Excel 2013 has a wealth of numeric formatting options which gives users the ability to perform number-crunching easily. In fact, Excel is designed to perform complex calculations, which includes an array of formulas and numbers. Special formatting options allow you to format your tables when certain conditions are met, but in my opinion these simple features are often underused as users either don’t know they are there, or are even a bit scared of trying them out!
In this article, we are going to take a look at a fairly simple table, which consists of various numeric values under different sections, but you will notice that not all of these numeric values are in the correct format, and it doesn’t necessarily look professional or give a good impression, especially if you were sending this back to a customer, or a supplier. Here we’ll take a small glimpse into the multiple numeric formatting options Excel 2013 offers to the users. We will be touching upon the most commonly used functions for numeric and special formatting below:
Working with monetary values:
1. In this example, we have a column that contains salary amounts. We know that salary column should be represented by a currency sign. So to do that, first select the entire salary column, then simply click the ‘currency’ dropdown located under Home tab > Numbers group
2. Within this dropdown, you’ll see a list of frequently used currencies. From here you can either select the English (United Kingdom) currency or English (United States) currency. Hey presto! The symbol will appear next to the numbers. If you don’t see the currency you need in the dropdown menu, you can also choose ‘more accounting formats’ to view other currency formats.
3. Now that we have added the correct currency, you might also need to edit the formatting further. In the example above, you can see that by default the numbers are now displayed correct to 2 decimal places, which isn’t necessary in this case. To access the formatting options just right click on the selected cell and click Format cells… or simply press CTRL+1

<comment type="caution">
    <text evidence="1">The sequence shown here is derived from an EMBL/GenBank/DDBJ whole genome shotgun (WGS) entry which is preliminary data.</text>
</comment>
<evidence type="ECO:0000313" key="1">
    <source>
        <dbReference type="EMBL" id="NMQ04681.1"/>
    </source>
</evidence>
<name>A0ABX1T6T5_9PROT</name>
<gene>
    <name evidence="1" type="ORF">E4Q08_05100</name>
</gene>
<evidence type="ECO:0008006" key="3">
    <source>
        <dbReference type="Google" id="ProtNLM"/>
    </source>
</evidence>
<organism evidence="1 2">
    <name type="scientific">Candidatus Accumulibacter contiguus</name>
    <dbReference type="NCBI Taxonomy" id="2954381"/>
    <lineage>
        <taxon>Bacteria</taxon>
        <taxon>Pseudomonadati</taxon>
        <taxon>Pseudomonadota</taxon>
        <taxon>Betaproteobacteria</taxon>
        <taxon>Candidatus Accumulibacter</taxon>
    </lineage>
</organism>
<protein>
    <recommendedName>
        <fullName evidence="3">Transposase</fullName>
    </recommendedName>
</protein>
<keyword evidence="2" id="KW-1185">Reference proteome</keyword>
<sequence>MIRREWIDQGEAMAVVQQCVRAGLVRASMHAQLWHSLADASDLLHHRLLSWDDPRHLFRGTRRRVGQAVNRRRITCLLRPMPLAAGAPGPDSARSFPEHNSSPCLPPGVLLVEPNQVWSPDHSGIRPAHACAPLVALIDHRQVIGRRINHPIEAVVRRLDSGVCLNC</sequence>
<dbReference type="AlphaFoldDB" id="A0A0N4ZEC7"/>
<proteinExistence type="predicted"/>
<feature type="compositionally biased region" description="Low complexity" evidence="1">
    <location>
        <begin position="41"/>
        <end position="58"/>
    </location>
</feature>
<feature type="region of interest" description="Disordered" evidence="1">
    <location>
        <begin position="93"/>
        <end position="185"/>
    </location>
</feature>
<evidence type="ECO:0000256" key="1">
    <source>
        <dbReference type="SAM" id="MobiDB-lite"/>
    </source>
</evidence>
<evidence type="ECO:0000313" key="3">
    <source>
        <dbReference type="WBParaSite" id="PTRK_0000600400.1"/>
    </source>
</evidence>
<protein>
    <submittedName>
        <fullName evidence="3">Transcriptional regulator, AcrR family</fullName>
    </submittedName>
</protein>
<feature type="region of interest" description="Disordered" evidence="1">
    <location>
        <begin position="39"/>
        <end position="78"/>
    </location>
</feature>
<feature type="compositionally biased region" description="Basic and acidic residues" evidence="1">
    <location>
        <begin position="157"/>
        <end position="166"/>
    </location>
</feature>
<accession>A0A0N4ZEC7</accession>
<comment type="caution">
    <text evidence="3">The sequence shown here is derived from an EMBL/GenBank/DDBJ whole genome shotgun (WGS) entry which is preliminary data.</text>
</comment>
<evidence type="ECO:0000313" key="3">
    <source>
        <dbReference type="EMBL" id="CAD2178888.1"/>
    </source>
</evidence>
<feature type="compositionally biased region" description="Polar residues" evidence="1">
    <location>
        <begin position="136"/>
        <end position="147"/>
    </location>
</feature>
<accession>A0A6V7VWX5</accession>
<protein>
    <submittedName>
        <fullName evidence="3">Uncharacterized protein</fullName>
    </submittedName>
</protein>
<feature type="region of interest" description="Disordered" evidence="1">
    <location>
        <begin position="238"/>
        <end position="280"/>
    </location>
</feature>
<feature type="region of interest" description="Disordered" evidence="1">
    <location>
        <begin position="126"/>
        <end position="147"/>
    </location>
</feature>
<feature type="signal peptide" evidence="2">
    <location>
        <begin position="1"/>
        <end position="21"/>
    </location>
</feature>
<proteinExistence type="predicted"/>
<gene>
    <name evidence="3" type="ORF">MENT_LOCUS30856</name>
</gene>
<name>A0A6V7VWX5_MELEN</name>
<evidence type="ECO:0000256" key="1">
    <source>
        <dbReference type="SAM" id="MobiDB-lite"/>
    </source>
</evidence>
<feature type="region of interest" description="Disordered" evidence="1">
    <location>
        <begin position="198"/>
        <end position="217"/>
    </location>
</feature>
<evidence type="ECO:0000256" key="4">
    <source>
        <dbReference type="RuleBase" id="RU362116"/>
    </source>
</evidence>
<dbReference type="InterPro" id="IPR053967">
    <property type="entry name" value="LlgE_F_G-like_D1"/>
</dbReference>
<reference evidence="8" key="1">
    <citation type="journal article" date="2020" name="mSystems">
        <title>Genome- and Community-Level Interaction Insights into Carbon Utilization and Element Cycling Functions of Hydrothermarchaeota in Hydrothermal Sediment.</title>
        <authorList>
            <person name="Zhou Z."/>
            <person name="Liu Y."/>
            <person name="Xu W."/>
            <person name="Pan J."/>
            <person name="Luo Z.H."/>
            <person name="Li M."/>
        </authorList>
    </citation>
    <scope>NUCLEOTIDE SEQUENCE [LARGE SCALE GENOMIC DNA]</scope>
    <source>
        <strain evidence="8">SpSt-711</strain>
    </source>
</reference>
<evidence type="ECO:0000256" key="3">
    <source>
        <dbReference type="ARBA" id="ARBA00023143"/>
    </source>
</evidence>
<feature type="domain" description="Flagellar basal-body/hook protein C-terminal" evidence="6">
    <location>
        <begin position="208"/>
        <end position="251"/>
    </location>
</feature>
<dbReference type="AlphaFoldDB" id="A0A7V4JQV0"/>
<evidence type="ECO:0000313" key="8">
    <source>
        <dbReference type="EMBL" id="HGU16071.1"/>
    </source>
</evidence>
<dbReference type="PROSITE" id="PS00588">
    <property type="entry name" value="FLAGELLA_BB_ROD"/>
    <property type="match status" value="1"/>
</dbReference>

5. From the resulting dialogue box, you can access the currency formatting settings by selecting Currency from the Category options. You options will then be displayed in the box to the right. Here you can change the number of decimal places to zero, change the currency symbol if you wish and specify way s to format negative numbers.
Here I am going to choose to display negative values witha minus sign and highlighted in red. This is particularly seful for accounting and reporting so that you can easily identify the negative values in a table of data. Choose your options and click ‘OK’
Next, we’ll look at the special formatting options. In Excel 2013, unfortunately there aren’t any yet any special formats for English use, however for our readers based in the US, you may find soecial formatting particularly useful. As you can see in column B, we have a list of social security numbers, and you can see the hyphens are missing from these numbers. In excel, there’s an yeasy way to format these. Simply select this column and open the dialogue box by simply pressing CTRL+1 or right click and select Format Cells… as we did before
Next, from the dialogue box choose the Special category > Social Security Number. You can see there are also other options you could choose, such as Zip Code or Phone number. When you are done, click ok and you will see that the social security number has now changed into the appropriate format. This will save bags of time and relieves the need for you to individually format such data.
Whilst the special number formatting options aren’t yet available for use in UK formats, there is a way to replicate this yourself using a custom format. Simply follow the steps above to open the format cells dialogue box and choose Custom from the list of categories. You will then see a window where you can enter any possible kind of format you would like, which will be applied to the selected cells.
For example, to format a string of numbers as a UK telephone number, use the format (“0″####) ######
You can also create a number of other weird and wonderful cell formats using the custom formatting option – and that’s a whole other story on its own! Click here to read more about using custom formatting in Excel.